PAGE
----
The Components of the Solar System
Are you teaching your middle school science students about the components of the solar system? The solar system is a fascinating topic. It is a part of both ancient history and the future. Ancient Greeks looked at the night sky and named the constellations. Scientists and businesses are working together to send people to Mars as soon as possible. There is something for everyone in the story of our solar system.
Gravity is the beginning of the story of the solar system. It holds us on Earth, and it keeps the Earth orbiting around the Sun. We see the effects of gravity every day. Gravity is the force of attraction between objects. It is one of the four fundamental forces of the universe.
Orbits of the Components of the Solar System
If gravity pulls objects toward each other, why don’t planets fall into the Sun the way an apple falls to Earth? To answer this question, it is helpful to think about the satellites we send into space to orbit the Earth. The Earth’s gravity pulls on these satellites, and they are falling toward the Earth. However, they are moving so fast that they are traveling around the curvature of the Earth as they fall. Because the Earth is a sphere, as the satellite falls closer to the Earth, the Earth curves away from it, so it remains the same distance about the surface. The satellite falls in a circle over and over again, and that is its orbit.
It is hard to imagine this happening from the Earth’s surface because we can’t throw anything fast enough to be affected by the curvature of the Earth. Even the fastest bullet shot out of a gun falls to the ground in less than half a second. We also have something on Earth that doesn’t exist in space. Friction. Anything flying through the air within the Earth’s atmosphere will run into trillions of air molecules. Each time it hits an air molecule, it will slow down. However, space is a vacuum. That means it doesn’t have air molecules, or any other molecules, for an object to hit. As a result, objects in space follow Isaac Newton’s first law of motion, objects in motion stay in motion unless acted upon by an outside force.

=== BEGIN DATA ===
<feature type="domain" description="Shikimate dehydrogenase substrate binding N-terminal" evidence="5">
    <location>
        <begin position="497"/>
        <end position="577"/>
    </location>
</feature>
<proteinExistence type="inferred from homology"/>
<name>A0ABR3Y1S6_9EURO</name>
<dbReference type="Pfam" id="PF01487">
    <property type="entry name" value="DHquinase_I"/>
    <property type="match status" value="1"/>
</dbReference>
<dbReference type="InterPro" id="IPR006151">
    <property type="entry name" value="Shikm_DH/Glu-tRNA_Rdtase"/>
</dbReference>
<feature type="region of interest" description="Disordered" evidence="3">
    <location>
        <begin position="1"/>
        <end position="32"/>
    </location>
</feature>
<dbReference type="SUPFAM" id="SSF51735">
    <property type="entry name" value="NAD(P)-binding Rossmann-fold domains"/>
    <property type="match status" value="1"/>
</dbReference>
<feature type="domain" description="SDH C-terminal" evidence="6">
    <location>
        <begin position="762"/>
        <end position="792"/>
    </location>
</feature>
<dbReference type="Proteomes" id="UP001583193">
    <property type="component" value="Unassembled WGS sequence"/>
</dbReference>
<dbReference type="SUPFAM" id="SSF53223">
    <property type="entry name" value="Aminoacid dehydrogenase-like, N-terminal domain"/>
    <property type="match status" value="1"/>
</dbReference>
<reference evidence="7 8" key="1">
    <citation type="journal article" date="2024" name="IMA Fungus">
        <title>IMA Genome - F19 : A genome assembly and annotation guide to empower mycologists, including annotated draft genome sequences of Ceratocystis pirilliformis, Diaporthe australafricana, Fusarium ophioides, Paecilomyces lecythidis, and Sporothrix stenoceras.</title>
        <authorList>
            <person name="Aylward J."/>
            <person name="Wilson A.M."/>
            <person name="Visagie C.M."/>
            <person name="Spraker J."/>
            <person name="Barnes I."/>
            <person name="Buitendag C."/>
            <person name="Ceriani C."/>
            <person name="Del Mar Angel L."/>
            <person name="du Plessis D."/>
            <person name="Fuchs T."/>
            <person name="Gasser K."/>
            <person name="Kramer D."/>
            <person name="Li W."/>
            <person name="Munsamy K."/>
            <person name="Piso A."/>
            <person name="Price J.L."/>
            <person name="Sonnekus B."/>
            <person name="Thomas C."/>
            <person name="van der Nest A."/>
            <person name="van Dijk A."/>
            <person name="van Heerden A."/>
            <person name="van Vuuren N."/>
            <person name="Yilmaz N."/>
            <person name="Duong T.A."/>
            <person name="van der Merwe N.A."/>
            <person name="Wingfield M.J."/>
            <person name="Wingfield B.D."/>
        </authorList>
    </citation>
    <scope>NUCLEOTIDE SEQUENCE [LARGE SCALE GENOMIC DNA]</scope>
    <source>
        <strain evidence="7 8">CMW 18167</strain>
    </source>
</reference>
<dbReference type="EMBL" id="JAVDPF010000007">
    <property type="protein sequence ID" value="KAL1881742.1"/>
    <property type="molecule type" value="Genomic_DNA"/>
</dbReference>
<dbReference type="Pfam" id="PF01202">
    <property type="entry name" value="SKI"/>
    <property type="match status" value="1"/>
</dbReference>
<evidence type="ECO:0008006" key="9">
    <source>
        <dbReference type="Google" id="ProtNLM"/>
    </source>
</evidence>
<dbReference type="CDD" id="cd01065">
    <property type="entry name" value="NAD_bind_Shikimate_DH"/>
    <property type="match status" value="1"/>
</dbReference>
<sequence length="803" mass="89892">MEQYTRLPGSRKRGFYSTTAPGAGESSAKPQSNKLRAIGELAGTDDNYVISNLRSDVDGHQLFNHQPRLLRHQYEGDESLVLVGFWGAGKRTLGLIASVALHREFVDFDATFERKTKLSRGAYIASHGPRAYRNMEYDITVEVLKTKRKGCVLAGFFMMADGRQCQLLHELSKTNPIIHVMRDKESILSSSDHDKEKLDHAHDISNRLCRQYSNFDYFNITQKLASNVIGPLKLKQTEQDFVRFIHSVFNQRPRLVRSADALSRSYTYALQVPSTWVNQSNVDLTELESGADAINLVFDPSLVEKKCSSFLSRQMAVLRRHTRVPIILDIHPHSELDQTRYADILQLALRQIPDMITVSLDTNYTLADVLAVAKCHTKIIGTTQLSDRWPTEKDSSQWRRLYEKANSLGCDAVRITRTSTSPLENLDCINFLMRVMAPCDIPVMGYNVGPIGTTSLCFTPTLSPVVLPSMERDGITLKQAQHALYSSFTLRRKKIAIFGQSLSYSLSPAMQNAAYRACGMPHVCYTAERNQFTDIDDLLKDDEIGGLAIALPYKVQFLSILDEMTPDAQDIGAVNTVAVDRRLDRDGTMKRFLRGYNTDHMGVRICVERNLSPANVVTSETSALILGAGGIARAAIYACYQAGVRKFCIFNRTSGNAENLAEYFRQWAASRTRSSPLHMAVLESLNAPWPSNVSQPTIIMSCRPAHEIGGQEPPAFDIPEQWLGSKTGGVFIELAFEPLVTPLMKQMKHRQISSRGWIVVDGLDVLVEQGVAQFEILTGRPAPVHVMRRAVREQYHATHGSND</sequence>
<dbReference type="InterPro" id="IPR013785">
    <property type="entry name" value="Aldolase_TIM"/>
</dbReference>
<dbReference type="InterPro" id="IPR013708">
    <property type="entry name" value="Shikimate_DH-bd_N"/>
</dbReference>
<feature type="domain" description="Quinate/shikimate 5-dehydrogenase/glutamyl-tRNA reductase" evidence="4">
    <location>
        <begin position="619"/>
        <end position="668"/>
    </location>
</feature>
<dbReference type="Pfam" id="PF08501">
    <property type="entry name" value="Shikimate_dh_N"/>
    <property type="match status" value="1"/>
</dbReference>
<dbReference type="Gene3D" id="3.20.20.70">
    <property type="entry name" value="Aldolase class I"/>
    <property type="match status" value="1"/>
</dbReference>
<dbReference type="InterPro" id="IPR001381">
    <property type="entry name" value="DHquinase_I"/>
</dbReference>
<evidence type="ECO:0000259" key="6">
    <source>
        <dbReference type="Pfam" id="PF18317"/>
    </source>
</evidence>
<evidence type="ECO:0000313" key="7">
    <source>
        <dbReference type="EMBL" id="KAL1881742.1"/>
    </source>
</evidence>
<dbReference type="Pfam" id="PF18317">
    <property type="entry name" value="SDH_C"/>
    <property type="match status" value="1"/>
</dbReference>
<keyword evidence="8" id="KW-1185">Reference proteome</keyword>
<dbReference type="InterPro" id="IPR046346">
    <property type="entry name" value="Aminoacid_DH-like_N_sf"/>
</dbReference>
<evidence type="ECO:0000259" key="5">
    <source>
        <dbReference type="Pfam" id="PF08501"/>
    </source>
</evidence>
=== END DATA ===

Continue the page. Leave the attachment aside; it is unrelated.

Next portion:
The components of the solar system including satellites, planets, moons, asteroids, meteoroids, comets, and dwarf planets have stayed in orbit around the Sun for 4.5 billion years because their speed keeps them falling around the Sun instead of into the Sun. When an object isn’t moving fast enough to fall around the Sun, it does fall into the Sun. It happened a lot as the solar system was forming, and it happens to some comets today. However, without the introduction of an outside force, the planets will keep falling around the Sun for billions of more years.
The Formation of the Solar System
No humans were around to see the solar system form 4.6 billion years ago, but scientists can guess how it formed based on what they observe about solar systems forming around other stars and what our solar system looks like today.
Scientists believe that our solar system started as a nebula. A nebula is a giant cloud of gas, ice, and dust. Nebulae are huge. They can stretch from hundreds to millions of light-years across.
The nebula that became our solar system was rotating slowly in space until something made it start spinning faster. Scientists suspect a shockwave from a nearby exploding star caused the change.